Another piece since we’re not out of the woods yet. On May 1, 1968….little over 7 years into my Calligraphy experience (yikes! it should have been better!)….I had a smooth, wide board cut to the proportions of a post card, but much larger. I wanted to congratulate an aunt and uncle on their 25th wedding anniversary so I put the ‘THIS SIDE OF CARD…’ and the rather one-dimensional and horrible picture of Abraham Lincoln on the board first. Abe must have had his own official U.S. Post Office post card design for me to copy from.
I used a Rapidograph technical pen for the graphics. After lettering the front and back of the board with a flat brush, I sealed the ink and tempera paint with clear acrylic aerosol spray and marched it up to the postal window in Irving, Texas. As though it was routine, the clerk weighed it and told me the amount of postage it would take to send it.
He didn’t question or comment about the fact there was no box, paper, tape, or string to go with it. I think he loved the fact that it added a bit of flavor to his day, selling stamps and dealing with other eccentric customers.
I don’t know the face amount of the flag stamp, but the other is a $1. Together, they were enough to get the board across town to Dallas via SPECIAL DELIVERY. That much wouldn’t get it to the loading dock these days.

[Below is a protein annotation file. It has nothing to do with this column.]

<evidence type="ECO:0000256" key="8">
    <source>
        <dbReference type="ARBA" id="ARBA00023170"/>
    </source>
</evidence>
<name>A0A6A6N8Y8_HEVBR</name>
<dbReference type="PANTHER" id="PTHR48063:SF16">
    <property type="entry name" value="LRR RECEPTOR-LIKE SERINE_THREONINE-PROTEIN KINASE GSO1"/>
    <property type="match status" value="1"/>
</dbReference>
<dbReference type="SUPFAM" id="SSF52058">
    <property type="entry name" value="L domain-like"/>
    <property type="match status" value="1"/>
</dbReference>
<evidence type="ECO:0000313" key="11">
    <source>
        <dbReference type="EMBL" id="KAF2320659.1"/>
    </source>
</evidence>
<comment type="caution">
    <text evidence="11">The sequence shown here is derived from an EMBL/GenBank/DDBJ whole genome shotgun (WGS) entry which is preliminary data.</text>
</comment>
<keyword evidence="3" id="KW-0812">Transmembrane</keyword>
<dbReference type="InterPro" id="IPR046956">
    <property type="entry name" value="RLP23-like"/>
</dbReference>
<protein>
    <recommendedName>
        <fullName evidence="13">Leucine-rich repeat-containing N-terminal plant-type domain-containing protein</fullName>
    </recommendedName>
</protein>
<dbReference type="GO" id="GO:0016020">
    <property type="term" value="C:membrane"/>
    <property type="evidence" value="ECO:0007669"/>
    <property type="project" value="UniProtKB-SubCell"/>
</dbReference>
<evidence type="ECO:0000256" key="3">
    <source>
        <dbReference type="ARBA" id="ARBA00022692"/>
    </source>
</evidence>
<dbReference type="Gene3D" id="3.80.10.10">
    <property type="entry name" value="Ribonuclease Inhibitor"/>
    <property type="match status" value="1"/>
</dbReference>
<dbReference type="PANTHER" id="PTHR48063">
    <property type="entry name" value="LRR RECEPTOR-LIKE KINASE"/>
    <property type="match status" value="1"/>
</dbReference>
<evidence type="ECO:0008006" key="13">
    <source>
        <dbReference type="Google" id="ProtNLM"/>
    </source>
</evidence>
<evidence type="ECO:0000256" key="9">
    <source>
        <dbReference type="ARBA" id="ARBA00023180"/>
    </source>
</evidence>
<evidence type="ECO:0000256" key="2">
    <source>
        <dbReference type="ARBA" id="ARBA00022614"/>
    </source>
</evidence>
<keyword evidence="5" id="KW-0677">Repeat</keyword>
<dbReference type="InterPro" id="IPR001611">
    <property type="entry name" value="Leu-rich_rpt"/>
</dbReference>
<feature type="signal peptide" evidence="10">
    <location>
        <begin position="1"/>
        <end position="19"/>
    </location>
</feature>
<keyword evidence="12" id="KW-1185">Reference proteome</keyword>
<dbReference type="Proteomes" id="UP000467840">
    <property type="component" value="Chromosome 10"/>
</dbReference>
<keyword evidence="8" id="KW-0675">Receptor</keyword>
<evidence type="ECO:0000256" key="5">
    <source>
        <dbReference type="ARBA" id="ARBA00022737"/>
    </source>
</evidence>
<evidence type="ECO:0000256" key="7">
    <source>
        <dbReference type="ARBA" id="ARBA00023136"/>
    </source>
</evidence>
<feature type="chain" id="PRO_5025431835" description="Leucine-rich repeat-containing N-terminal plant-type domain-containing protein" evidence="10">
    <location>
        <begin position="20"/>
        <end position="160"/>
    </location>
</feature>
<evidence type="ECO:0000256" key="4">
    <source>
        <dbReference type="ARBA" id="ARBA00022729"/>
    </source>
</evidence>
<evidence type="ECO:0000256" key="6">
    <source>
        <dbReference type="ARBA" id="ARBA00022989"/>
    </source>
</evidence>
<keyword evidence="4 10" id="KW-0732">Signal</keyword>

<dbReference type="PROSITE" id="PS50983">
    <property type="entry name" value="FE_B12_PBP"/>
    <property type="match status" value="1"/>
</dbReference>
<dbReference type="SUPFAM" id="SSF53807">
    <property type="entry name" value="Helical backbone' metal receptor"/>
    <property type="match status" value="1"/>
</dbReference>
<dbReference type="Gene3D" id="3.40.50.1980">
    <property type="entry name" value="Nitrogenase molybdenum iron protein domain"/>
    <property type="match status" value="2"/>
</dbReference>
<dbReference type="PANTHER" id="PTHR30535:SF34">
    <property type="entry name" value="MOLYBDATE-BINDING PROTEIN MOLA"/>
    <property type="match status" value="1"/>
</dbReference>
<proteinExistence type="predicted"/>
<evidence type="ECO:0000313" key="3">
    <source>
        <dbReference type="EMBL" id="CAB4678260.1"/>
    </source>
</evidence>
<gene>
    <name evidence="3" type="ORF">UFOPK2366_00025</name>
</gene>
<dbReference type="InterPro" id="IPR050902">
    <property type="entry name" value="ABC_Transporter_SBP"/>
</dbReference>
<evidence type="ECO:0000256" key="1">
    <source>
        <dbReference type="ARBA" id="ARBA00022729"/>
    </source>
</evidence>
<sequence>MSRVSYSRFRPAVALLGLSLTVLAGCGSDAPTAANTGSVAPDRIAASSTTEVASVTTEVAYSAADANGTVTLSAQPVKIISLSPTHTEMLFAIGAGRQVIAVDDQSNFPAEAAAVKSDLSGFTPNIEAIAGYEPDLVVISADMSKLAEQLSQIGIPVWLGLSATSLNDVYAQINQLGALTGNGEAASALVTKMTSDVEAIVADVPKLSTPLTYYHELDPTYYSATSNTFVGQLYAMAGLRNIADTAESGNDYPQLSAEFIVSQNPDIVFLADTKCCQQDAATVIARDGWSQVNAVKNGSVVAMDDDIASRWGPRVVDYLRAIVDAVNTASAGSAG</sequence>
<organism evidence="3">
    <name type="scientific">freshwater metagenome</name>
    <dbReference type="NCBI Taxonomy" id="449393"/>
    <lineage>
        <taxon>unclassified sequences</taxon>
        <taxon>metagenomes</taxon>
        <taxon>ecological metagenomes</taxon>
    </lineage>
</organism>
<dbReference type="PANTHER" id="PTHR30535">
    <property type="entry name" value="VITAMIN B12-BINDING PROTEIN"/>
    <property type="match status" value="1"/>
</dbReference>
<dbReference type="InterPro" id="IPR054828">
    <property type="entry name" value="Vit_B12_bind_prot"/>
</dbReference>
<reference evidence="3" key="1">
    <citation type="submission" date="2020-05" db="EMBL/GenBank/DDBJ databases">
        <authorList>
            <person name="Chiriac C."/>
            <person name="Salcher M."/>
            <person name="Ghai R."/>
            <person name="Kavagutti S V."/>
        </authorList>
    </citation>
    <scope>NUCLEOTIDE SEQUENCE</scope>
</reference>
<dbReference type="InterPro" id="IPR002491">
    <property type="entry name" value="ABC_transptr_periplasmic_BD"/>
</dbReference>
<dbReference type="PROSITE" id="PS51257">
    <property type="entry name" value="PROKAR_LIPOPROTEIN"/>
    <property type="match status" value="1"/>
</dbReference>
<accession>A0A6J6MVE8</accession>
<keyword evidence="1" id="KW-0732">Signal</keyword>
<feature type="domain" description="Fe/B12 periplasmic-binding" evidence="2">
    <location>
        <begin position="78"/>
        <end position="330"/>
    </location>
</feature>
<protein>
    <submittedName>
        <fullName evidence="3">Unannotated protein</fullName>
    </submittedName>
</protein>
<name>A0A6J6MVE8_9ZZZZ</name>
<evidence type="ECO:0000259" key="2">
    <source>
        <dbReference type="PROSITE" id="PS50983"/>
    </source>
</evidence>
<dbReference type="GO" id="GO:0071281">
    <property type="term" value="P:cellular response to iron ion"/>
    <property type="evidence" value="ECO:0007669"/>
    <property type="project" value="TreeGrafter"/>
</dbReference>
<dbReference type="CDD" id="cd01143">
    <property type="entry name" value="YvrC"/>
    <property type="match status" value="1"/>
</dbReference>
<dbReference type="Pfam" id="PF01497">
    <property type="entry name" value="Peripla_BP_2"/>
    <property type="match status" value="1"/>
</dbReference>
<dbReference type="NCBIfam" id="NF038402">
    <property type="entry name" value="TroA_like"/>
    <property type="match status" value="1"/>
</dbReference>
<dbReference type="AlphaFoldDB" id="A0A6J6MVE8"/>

The Hills made it to 41 years before he passed away in 1984. In helping her consolidate her belongings in January, before moving to an assisted living facility, I found this on a high shelf in a closet where it likely had remained for the past 48 years. Next post I’ll show the other side.
This is another example how your unusual creations with a bit of handwork will stay around for a long time when given as gifts. Now that I have a picture of it, and it has come full circle, I’ll probably chunk it in the fireplace the first cold evening we have. I need to be consolidating some of my own stuff on a number of high shelves!
A NOTE & A REMINDER….In every Ken Brown Engraving Workshop I teach, the first part of the evening is devoted to letters made with a flat pen, marker, brush, popsicle stick, or wood chisel in wet cement. I show the strokes and the letters and how they relate to the script we do with the drill before the end of the orientation session. So…you get a small dose of regular Calligraphy.
Also, if you’re planning on attending the late June session, enroll as quickly as you’re ready so you can get the Student Packet to begin tracing the script and learning the letters before you come to the Workshop. Gives you a huge boost to learning faster with the drill, in class.